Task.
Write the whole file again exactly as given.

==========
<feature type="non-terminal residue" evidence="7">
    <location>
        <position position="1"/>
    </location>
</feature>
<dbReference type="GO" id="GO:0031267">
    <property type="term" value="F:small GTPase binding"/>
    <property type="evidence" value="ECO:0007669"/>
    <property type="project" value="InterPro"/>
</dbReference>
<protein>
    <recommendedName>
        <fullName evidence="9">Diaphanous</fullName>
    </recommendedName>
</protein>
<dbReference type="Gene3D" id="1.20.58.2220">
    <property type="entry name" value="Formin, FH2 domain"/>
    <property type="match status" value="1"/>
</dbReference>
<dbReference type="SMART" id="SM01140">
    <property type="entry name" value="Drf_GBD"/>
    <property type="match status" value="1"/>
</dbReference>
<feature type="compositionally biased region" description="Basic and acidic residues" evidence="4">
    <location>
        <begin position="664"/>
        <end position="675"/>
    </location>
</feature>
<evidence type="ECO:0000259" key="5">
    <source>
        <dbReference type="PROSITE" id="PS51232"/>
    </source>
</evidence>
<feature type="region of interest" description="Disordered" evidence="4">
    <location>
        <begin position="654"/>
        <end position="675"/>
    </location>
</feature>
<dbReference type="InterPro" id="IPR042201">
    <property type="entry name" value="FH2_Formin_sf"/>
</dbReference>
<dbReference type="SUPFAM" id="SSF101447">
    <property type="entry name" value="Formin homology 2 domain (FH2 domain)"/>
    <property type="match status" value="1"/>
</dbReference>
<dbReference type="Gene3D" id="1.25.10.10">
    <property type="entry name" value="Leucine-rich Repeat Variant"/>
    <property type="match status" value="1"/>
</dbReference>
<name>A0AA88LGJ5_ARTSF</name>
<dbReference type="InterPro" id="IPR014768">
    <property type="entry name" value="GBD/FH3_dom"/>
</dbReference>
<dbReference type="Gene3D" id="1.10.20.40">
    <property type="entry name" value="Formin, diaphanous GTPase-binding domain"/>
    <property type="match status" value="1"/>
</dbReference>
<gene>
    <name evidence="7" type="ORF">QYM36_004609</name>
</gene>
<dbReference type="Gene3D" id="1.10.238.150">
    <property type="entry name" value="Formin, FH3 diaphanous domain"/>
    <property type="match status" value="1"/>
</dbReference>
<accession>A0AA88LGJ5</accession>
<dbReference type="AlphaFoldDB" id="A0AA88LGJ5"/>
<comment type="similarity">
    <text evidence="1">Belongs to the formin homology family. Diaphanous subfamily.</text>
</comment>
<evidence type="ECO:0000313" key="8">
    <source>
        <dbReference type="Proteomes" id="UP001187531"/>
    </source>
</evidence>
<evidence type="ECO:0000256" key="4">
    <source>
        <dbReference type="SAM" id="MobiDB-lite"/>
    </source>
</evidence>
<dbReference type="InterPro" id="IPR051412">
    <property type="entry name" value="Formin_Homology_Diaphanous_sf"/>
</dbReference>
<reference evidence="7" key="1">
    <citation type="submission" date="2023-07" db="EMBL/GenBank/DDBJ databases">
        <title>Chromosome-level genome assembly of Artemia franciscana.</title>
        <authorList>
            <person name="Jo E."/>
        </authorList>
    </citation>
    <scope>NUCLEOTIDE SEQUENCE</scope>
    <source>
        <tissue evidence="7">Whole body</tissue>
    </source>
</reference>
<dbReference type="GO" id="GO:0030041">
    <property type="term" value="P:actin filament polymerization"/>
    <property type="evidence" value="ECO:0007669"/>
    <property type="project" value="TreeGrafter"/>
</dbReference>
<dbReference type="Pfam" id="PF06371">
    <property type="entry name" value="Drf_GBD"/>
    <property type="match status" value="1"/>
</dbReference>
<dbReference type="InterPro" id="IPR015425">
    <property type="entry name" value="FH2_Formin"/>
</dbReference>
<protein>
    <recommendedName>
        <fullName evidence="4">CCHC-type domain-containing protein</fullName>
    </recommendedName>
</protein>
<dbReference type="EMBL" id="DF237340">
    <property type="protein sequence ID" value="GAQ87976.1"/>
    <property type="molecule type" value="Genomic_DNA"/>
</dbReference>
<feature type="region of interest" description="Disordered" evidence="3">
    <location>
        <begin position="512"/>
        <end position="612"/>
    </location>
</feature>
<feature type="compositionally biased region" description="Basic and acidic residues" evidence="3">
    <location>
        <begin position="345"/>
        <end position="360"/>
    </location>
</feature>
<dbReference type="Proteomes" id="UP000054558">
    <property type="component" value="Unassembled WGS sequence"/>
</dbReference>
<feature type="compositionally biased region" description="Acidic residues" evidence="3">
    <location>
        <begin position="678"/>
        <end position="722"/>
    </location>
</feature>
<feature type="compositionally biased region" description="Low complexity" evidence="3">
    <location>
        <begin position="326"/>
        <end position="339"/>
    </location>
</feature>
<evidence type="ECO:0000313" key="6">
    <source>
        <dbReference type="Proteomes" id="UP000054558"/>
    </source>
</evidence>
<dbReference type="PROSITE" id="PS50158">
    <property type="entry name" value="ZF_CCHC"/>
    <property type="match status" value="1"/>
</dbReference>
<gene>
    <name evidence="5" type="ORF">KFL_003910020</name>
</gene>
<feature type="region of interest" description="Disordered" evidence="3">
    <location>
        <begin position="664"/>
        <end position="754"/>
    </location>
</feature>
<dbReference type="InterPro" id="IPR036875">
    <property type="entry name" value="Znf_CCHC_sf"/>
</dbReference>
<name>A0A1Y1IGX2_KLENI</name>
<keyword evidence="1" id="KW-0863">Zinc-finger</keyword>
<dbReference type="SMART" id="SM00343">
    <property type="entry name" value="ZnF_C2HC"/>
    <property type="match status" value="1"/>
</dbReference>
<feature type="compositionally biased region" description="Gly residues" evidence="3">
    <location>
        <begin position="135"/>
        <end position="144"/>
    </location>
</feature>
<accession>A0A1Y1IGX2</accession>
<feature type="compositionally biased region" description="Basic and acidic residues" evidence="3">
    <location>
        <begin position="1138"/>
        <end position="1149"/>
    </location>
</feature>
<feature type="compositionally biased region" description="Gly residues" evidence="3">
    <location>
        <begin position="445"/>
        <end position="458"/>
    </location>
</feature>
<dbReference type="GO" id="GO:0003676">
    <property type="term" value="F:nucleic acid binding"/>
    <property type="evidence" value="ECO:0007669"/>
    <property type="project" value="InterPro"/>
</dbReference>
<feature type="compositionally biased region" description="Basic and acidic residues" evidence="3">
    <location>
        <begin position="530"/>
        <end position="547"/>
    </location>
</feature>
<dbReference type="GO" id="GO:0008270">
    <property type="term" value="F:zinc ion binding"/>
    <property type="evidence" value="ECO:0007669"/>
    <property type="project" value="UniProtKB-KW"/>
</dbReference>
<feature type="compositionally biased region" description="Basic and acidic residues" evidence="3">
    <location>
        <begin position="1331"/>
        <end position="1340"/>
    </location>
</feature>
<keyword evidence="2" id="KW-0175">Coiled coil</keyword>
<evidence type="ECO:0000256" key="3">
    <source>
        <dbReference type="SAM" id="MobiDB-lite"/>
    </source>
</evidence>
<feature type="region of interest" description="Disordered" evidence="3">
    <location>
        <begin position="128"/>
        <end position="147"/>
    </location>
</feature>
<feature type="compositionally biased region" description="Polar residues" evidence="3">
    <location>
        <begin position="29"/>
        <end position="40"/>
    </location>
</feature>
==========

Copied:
<feature type="non-terminal residue" evidence="7">
    <location>
        <position position="1"/>
    </location>
</feature>
<dbReference type="GO" id="GO:0031267">
    <property type="term" value="F:small GTPase binding"/>
    <property type="evidence" value="ECO:0007669"/>
    <property type="project" value="InterPro"/>
</dbReference>
<protein>
    <recommendedName>
        <fullName evidence="9">Diaphanous</fullName>
    </recommendedName>
</protein>
<dbReference type="Gene3D" id="1.20.58.2220">
    <property type="entry name" value="Formin, FH2 domain"/>
    <property type="match status" value="1"/>
</dbReference>
<dbReference type="SMART" id="SM01140">
    <property type="entry name" value="Drf_GBD"/>
    <property type="match status" value="1"/>
</dbReference>
<feature type="compositionally biased region" description="Basic and acidic residues" evidence="4">
    <location>
        <begin position="664"/>
        <end position="675"/>
    </location>
</feature>
<evidence type="ECO:0000259" key="5">
    <source>
        <dbReference type="PROSITE" id="PS51232"/>
    </source>
</evidence>
<feature type="region of interest" description="Disordered" evidence="4">
    <location>
        <begin position="654"/>
        <end position="675"/>
    </location>
</feature>
<dbReference type="InterPro" id="IPR042201">
    <property type="entry name" value="FH2_Formin_sf"/>
</dbReference>
<dbReference type="SUPFAM" id="SSF101447">
    <property type="entry name" value="Formin homology 2 domain (FH2 domain)"/>
    <property type="match status" value="1"/>
</dbReference>
<dbReference type="Gene3D" id="1.25.10.10">
    <property type="entry name" value="Leucine-rich Repeat Variant"/>
    <property type="match status" value="1"/>
</dbReference>
<name>A0AA88LGJ5_ARTSF</name>
<dbReference type="InterPro" id="IPR014768">
    <property type="entry name" value="GBD/FH3_dom"/>
</dbReference>
<dbReference type="Gene3D" id="1.10.20.40">
    <property type="entry name" value="Formin, diaphanous GTPase-binding domain"/>
    <property type="match status" value="1"/>
</dbReference>
<gene>
    <name evidence="7" type="ORF">QYM36_004609</name>
</gene>
<dbReference type="Gene3D" id="1.10.238.150">
    <property type="entry name" value="Formin, FH3 diaphanous domain"/>
    <property type="match status" value="1"/>
</dbReference>
<accession>A0AA88LGJ5</accession>
<dbReference type="AlphaFoldDB" id="A0AA88LGJ5"/>
<comment type="similarity">
    <text evidence="1">Belongs to the formin homology family. Diaphanous subfamily.</text>
</comment>
<evidence type="ECO:0000313" key="8">
    <source>
        <dbReference type="Proteomes" id="UP001187531"/>
    </source>
</evidence>
<evidence type="ECO:0000256" key="4">
    <source>
        <dbReference type="SAM" id="MobiDB-lite"/>
    </source>
</evidence>
<dbReference type="InterPro" id="IPR051412">
    <property type="entry name" value="Formin_Homology_Diaphanous_sf"/>
</dbReference>
<reference evidence="7" key="1">
    <citation type="submission" date="2023-07" db="EMBL/GenBank/DDBJ databases">
        <title>Chromosome-level genome assembly of Artemia franciscana.</title>
        <authorList>
            <person name="Jo E."/>
        </authorList>
    </citation>
    <scope>NUCLEOTIDE SEQUENCE</scope>
    <source>
        <tissue evidence="7">Whole body</tissue>
    </source>
</reference>
<dbReference type="GO" id="GO:0030041">
    <property type="term" value="P:actin filament polymerization"/>
    <property type="evidence" value="ECO:0007669"/>
    <property type="project" value="TreeGrafter"/>
</dbReference>
<dbReference type="Pfam" id="PF06371">
    <property type="entry name" value="Drf_GBD"/>
    <property type="match status" value="1"/>
</dbReference>
<dbReference type="InterPro" id="IPR015425">
    <property type="entry name" value="FH2_Formin"/>
</dbReference>
<protein>
    <recommendedName>
        <fullName evidence="4">CCHC-type domain-containing protein</fullName>
    </recommendedName>
</protein>
<dbReference type="EMBL" id="DF237340">
    <property type="protein sequence ID" value="GAQ87976.1"/>
    <property type="molecule type" value="Genomic_DNA"/>
</dbReference>
<feature type="region of interest" description="Disordered" evidence="3">
    <location>
        <begin position="512"/>
        <end position="612"/>
    </location>
</feature>
<feature type="compositionally biased region" description="Basic and acidic residues" evidence="3">
    <location>
        <begin position="345"/>
        <end position="360"/>
    </location>
</feature>
<dbReference type="Proteomes" id="UP000054558">
    <property type="component" value="Unassembled WGS sequence"/>
</dbReference>
<feature type="compositionally biased region" description="Acidic residues" evidence="3">
    <location>
        <begin position="678"/>
        <end position="722"/>
    </location>
</feature>
<feature type="compositionally biased region" description="Low complexity" evidence="3">
    <location>
        <begin position="326"/>
        <end position="339"/>
    </location>
</feature>
<evidence type="ECO:0000313" key="6">
    <source>
        <dbReference type="Proteomes" id="UP000054558"/>
    </source>
</evidence>
<dbReference type="PROSITE" id="PS50158">
    <property type="entry name" value="ZF_CCHC"/>
    <property type="match status" value="1"/>
</dbReference>
<gene>
    <name evidence="5" type="ORF">KFL_003910020</name>
</gene>
<feature type="region of interest" description="Disordered" evidence="3">
    <location>
        <begin position="664"/>
        <end position="754"/>
    </location>
</feature>
<dbReference type="InterPro" id="IPR036875">
    <property type="entry name" value="Znf_CCHC_sf"/>
</dbReference>
<name>A0A1Y1IGX2_KLENI</name>
<keyword evidence="1" id="KW-0863">Zinc-finger</keyword>
<dbReference type="SMART" id="SM00343">
    <property type="entry name" value="ZnF_C2HC"/>
    <property type="match status" value="1"/>
</dbReference>
<feature type="compositionally biased region" description="Gly residues" evidence="3">
    <location>
        <begin position="135"/>
        <end position="144"/>
    </location>
</feature>
<accession>A0A1Y1IGX2</accession>
<feature type="compositionally biased region" description="Basic and acidic residues" evidence="3">
    <location>
        <begin position="1138"/>
        <end position="1149"/>
    </location>
</feature>
<feature type="compositionally biased region" description="Gly residues" evidence="3">
    <location>
        <begin position="445"/>
        <end position="458"/>
    </location>
</feature>
<dbReference type="GO" id="GO:0003676">
    <property type="term" value="F:nucleic acid binding"/>
    <property type="evidence" value="ECO:0007669"/>
    <property type="project" value="InterPro"/>
</dbReference>
<feature type="compositionally biased region" description="Basic and acidic residues" evidence="3">
    <location>
        <begin position="530"/>
        <end position="547"/>
    </location>
</feature>
<dbReference type="GO" id="GO:0008270">
    <property type="term" value="F:zinc ion binding"/>
    <property type="evidence" value="ECO:0007669"/>
    <property type="project" value="UniProtKB-KW"/>
</dbReference>
<feature type="compositionally biased region" description="Basic and acidic residues" evidence="3">
    <location>
        <begin position="1331"/>
        <end position="1340"/>
    </location>
</feature>
<keyword evidence="2" id="KW-0175">Coiled coil</keyword>
<evidence type="ECO:0000256" key="3">
    <source>
        <dbReference type="SAM" id="MobiDB-lite"/>
    </source>
</evidence>
<feature type="region of interest" description="Disordered" evidence="3">
    <location>
        <begin position="128"/>
        <end position="147"/>
    </location>
</feature>
<feature type="compositionally biased region" description="Polar residues" evidence="3">
    <location>
        <begin position="29"/>
        <end position="40"/>
    </location>
</feature>